FALL ON ICE, INADEQUATE PROTECTION, POOR POSITION, INEXPERIENCE and AVALANCHE (TWO SEPARATE ACCIDENTS)
Alberta, Banff National Park, Cascade Waterfall
These two serious accidents are reported together because they happened on the same climb within minutes of each other on December 17. They were separate and distinct accidents in one respect, but both incidents overlap in terms of terrain and the roles of the various people present.
Cascade Waterfall is one of the most accessible multi-pitch Grade III climbs in Western Canada. It is situated within sight of Banff town site, and consists of several hundred meters of ice beginning with easy lower-angled terrain leading up to three steeper main pitches of climbing. It is not uncommon for there to be several teams of climbers on Cascade at once. Like the majority of ice climbs in the Canadian Rockies, Cascade Waterfall is exposed to avalanche risk.
About 1400 on December 17, nine climbers in four separate parties were all positioned at various points along the main upper climb. One party of climbers had reached the end of pitch one, which is moderate Grade III. They decided to turn around and rappel back to the start of the pitch. When 21-year-old M., a beginner ice climber, reached the end of his rappel, he detached from the rope and began to walk across the low-angle ice. He was aiming for the ledge of dry rock which several others were using to exit the climb onto scree slopes to the east. Witnesses on the ledge say he took one or two steps, lost his balance and fell. He had no tools at hand and accelerated rapidly. He tumbled approximately 100 meters down the low-angled ice and came to rest on a broad ledge part way up the low-angled approach ice. All but two of the other climbers present were immediately aware of the accident and several began to descend toward M. by rappelling from the upper pitches or by down-climbing the scree route.
Meanwhile, two other climbers had reached the top of the main cliff and had walked a farther 70 meters to a final 12-meter curtain which they both climbed. They were unaware they had reached the access to an alternate descent in the forested slopes to the west of the climb, and prepared to rappel the gully. They tried to install an Abalokov anchor several times, but found the ice at the lip of the curtain unsatisfactory. After 20 minutes, they finally chose a tree on the slope beside the gully. T. (31), a German national who was living and working in Calgary, rappelled to the foot of the curtain and detached from the rope on the flat snow at the foot of this ice step.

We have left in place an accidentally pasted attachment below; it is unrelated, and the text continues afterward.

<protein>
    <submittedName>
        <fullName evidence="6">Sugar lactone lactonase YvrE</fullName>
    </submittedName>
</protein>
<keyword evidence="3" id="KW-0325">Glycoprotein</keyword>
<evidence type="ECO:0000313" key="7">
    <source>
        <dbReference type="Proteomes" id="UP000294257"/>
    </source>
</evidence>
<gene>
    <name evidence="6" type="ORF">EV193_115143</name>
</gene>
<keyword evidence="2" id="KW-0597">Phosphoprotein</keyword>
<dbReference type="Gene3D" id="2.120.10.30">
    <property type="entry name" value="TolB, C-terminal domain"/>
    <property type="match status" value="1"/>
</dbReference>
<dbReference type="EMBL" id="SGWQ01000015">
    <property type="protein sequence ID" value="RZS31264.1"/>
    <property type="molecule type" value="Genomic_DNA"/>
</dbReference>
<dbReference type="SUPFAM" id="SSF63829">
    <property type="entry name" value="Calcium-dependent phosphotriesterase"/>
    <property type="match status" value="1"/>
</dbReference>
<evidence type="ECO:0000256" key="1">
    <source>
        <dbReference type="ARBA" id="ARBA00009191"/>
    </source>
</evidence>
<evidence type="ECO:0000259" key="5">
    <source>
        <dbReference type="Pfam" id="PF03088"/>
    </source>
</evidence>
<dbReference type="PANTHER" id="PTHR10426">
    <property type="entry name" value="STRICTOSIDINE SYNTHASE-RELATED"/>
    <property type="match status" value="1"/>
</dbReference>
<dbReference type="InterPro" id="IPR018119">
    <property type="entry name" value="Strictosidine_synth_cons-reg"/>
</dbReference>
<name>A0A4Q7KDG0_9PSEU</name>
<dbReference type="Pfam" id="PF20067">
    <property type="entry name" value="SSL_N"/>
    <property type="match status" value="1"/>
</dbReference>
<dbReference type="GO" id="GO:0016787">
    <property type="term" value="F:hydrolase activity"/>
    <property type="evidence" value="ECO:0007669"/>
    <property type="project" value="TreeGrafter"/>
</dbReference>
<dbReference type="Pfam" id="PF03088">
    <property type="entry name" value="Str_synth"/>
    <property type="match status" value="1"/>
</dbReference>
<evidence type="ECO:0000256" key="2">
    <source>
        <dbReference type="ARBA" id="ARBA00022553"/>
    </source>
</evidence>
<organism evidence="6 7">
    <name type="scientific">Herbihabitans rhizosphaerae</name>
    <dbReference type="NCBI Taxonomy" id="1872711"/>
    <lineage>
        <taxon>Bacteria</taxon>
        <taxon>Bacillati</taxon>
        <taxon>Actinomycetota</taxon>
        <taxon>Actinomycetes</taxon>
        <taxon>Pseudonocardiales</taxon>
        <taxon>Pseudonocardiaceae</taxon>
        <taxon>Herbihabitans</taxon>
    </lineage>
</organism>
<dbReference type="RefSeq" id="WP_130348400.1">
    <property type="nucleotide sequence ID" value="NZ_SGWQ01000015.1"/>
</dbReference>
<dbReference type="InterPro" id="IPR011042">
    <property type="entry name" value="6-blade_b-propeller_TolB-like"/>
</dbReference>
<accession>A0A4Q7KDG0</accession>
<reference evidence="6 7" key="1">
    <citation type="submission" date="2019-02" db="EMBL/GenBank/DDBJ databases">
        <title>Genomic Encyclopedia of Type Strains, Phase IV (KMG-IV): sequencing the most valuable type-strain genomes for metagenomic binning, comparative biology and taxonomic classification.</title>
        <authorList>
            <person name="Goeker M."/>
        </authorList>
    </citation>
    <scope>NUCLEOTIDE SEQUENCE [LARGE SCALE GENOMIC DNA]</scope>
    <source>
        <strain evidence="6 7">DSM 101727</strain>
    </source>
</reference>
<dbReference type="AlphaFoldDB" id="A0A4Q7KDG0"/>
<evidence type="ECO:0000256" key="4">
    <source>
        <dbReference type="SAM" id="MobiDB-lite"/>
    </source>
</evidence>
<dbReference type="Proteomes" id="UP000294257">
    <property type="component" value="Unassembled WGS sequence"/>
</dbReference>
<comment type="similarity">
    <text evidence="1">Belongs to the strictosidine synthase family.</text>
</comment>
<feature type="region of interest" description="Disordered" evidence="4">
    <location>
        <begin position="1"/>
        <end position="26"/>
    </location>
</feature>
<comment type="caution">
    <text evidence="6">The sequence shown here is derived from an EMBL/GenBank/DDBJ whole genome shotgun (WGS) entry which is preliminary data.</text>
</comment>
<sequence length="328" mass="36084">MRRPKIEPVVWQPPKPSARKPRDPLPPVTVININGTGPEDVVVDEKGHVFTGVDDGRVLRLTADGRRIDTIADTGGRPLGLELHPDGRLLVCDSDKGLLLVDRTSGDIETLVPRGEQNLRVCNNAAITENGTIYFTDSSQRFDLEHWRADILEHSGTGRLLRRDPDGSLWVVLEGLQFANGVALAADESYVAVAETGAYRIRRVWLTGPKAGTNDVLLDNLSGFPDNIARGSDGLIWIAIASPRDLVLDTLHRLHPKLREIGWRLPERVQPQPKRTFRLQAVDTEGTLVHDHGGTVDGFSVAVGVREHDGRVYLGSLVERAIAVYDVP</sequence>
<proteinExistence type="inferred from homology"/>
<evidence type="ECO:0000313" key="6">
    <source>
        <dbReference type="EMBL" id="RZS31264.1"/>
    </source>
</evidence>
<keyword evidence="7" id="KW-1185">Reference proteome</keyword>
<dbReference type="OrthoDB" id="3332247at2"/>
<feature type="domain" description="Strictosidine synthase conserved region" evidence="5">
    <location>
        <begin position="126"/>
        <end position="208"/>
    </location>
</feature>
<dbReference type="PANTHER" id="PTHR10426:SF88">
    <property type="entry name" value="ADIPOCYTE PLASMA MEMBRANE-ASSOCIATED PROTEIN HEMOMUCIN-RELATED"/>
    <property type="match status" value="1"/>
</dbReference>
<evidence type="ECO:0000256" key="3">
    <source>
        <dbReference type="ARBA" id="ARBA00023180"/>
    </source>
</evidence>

When his partner was halfway down his rappel, an avalanche came over the lip of the ice. One quarter of the main basin 200 meters further up the mountain had released. The climber on rappel immediately swung to his right away from the main volume of the slide. T. had no protection where he stood. He was hit by the full force of the avalanche and swept down the gradually steepening slope and over the main waterfall. He fell approximately 250 meters, coming to rest only a few meters from the victim of the first accident.
The avalanche occurred 15 minutes after the first accident. It caught everyone below in various stages of descending. The flying debris contained a large amount of loose rock which rained on the parties below. Some climbers were hit, but miraculously no one else was swept off or killed by the rock and ice fall.
All of the survivors were able to walk off the climb. Several were badly bruised and had broken bones. One climber spent a week in hospital in Calgary due to concern about kidney damage. Both the men who had fallen undoubtedly died almost instantly.
Accident #1: Many climbers solo up to the point where this fatal accident occurred. In other words, it is “easy” grade 2 or 3 terrain. The difference is that climbers have ice tools in their hands when walking up the rolling steps. Due to his inexperience, M. misjudged the risk if he slipped while unroped and without an ice tool in his hand. The ice ramp below him was polished and unforgiving. He slipped seconds after detaching from the rappel, before anyone could warn him of the danger.
Accident #2: The avalanche hazard was rated “considerable” at treeline on December 17. By definition, “natural avalanches are possible” with this rating. Moderate snowfalls and steady winds had been gradually increasing the risk over the previous week. At the same time, one of the effects of the wind had been to strip snow from exposed terrain, giving the mountains in the Banff area the characteristic appearance that climbers have come to call “bony” or bare. On December 17, the terrain above Cascade Waterfall did not “look” very threatening.
This accident illustrates the difficult choices that are presented when the avalanche danger is in the mid-range of the scale. The party involved in the avalanche accident had considered the risk and decided to go anyway but to try and finish the climb as fast as possible in order to minimize their exposure. By midday, very strong warm winds had begun. The survivor said that about the time the slide hit them, he and his partner were concerned by the winds and by the fact it was taking them so long to get set up to go down.
There were seven other climbers on Cascade when the slide occurred. They all must have made some kind of calculation of the risk of climbing there that day. But one has to wonder to what extent any of them were also influenced simply by the presence of so many others on the climb. (Source: Parks Canada Warden Service)